At this time the Los Angeles County Sanitation Districts are in the process of expanding the Puente Hills Landfill, the second largest landfill in the US. That landfill, which accepts about 12,000 tons of garbage per day, is located in the City of Industry and immediately adjacent to the residential community of Hacienda Heights (population about 40,000) and other commercial and industrial activities. The Los Angeles County Sanitation Districts are proposing to expand the landfill toward the Hacienda Heights property boundary and to landfill waste within about 1,500 yards of adjacent properties which include an elementary school, numerous homes, and a variety of commercial establishments. The Los Angeles County Sanitation Districts have operated the existing Puente Hills Landfill in such a way as to allow highly significant malodorous conditions to occur on adjacent properties, including within Hacienda Heights. There is little doubt that the landfilling of wastes in areas closer to the Hacienda Heights/Sanitation Districts property line will result in even more severe odors due to inadequately controlled landfill gas emissions of odorous and hazardous chemicals. According to the Districts' self-generated Environmental Impact Report (BIR) which was self-certified in December 1992, the expected lifetime cancer risk to individuals living in Hacienda Heights that would be caused by known hazardous chemicals in gaseous emissions from the expanded landfill would be on the order of 10-5 risk.

Lee and Jones-Lee (1993a) discussed the fact that measured, known hazardous chemicals represent a small part of the total gaseous emissions of potentially hazardous chemicals from landfills. There are certainly hazardous chemicals in landfill gas emissions that have not been identified or characterized with respect to their potential public health and environmental significance to plants and animals. They concluded that landfill odors should be used as a tracer of potential public health harm associated with both known and unknown gaseous emissions from municipal landfills. If landfill odors are detected on adjacent properties, there is the potential for significant public health harm associated with odorous and non-odorous chemicals in landfill gaseous emissions.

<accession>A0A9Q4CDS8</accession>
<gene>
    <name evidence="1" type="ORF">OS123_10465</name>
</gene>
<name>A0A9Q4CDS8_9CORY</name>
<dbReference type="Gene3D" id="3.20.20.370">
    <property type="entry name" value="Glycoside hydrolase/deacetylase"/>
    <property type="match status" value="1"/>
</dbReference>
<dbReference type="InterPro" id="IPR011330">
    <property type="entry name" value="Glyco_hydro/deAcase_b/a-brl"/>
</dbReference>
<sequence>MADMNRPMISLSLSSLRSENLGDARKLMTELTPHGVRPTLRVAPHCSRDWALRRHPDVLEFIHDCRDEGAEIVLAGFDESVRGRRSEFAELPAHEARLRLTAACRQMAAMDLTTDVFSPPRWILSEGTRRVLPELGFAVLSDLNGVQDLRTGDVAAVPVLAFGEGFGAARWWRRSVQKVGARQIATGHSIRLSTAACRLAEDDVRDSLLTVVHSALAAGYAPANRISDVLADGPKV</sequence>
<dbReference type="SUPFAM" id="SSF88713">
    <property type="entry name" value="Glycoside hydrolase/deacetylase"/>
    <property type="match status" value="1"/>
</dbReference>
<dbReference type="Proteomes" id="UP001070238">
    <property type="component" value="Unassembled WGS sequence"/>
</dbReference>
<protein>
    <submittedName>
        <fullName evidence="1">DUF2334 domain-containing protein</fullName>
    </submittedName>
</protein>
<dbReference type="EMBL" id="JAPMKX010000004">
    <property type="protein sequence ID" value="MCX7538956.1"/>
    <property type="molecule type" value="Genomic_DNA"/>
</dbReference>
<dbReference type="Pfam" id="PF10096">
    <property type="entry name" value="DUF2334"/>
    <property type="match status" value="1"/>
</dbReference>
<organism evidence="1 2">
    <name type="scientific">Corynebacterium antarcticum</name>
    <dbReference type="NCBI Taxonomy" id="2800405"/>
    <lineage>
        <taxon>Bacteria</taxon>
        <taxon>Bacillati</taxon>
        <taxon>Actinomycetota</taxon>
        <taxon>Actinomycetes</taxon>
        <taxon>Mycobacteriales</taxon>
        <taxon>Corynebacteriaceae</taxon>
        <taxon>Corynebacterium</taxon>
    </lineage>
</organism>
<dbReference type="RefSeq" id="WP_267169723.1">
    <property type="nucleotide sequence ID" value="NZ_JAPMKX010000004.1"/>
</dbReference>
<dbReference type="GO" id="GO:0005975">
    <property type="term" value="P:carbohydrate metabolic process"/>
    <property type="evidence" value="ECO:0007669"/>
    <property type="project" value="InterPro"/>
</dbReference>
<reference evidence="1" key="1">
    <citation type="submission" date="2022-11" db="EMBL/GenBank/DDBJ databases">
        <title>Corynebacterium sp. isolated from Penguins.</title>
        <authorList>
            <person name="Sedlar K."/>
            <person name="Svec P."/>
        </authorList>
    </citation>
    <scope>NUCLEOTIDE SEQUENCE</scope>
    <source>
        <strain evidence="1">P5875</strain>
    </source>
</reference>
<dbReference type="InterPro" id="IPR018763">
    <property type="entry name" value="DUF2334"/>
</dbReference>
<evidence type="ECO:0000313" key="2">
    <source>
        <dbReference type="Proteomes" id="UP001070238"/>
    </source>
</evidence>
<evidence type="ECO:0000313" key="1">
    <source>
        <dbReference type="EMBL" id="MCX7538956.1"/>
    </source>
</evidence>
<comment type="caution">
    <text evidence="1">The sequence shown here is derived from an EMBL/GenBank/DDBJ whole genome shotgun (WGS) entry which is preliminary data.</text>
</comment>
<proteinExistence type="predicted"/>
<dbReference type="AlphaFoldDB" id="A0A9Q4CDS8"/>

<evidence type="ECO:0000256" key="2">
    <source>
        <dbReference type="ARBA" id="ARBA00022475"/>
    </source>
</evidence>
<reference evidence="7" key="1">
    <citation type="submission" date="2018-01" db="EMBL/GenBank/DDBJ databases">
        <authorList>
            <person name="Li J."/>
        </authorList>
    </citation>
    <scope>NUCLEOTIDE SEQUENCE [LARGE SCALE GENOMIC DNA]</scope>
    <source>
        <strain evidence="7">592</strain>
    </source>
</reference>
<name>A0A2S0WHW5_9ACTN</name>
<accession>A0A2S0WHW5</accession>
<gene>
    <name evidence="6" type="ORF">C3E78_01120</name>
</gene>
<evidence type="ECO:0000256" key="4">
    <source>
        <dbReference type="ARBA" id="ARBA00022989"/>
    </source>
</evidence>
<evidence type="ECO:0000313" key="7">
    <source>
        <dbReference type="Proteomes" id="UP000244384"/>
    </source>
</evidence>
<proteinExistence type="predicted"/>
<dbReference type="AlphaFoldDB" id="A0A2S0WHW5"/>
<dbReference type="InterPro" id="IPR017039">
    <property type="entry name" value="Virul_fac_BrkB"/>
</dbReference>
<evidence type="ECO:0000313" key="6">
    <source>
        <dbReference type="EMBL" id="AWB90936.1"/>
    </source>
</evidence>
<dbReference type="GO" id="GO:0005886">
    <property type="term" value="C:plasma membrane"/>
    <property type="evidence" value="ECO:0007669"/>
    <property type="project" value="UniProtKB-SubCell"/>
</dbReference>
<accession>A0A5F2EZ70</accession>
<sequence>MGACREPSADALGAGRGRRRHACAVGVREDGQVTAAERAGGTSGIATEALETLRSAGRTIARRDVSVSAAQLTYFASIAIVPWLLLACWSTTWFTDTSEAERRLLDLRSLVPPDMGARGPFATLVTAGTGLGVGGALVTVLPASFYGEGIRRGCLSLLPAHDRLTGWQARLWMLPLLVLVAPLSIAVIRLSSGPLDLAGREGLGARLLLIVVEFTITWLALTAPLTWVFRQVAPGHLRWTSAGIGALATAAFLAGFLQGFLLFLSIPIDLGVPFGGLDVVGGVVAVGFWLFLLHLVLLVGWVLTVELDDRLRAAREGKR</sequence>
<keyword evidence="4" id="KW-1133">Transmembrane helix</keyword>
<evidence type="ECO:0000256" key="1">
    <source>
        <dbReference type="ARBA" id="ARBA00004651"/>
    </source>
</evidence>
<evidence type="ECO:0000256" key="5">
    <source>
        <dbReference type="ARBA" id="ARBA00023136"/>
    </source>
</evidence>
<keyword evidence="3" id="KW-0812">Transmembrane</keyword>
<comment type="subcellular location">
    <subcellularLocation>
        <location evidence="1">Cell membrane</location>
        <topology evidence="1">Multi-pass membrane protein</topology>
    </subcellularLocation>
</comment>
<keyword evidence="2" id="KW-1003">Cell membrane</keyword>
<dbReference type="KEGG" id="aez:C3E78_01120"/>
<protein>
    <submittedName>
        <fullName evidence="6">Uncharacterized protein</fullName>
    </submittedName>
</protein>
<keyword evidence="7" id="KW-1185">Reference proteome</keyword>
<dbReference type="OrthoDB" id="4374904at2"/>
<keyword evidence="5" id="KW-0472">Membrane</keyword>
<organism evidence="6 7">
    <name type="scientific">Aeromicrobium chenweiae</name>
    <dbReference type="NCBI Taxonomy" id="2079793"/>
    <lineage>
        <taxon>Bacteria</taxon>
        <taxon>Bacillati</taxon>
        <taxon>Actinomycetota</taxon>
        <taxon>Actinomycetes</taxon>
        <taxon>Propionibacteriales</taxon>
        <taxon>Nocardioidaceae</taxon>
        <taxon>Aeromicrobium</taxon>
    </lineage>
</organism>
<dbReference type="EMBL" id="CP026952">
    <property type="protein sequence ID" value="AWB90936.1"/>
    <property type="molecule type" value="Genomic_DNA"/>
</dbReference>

The public health implications of landfill odors go beyond their being a "nuisance" and their being used as tracers for potentially hazardous chemicals. It is well-recognized in the public health literature that malodorous conditions are detrimental to public health. In his "Critical Review: The Health Significance of Environmental Odor Pollution," Shusterman (1992) summarized the findings of a conference organized by the California Department of Health Services devoted to "The Health Effects of Environmental Odor Pollution," which was held at the University of California, Davis in January 1989. The abstract for his summary stated,

"ABSTRACT. Environmental odor pollution problems generate a significant fraction of the publicly initiated complaints received by air pollution control districts. Such complaints can trigger a variety of enforcement activities under existing state and local statutes. However, because of the frequently transient timing of exposures, odor sources often elude successful abatement. Furthermore, because of the predominantly subjective nature of associated health complaints, air pollution control authorities may predicate their enforcement activities upon a judgment of the public health impact of the odor source. Noxious environmental odors may trigger symptoms by a variety of physiologic mechanisms, including exacerbation of underlying medical conditions, innate odor aversions, aversive conditioning phenomena, stress-induced illness, and possible pheromonal reactions. whereas relatively consistent patterns of subjective symptoms have been reported among individuals who live near environmental odor sources, documentation of objective correlates to such symptoms would require as-yet unproven research tools. Therefore, given our current state of knowledge, any differential regulatory response to environmental odor pollution, which is based upon the distinction between community 'annoyance reactions' and 'health effects,' is a matter of legal - not scientific - interpretation."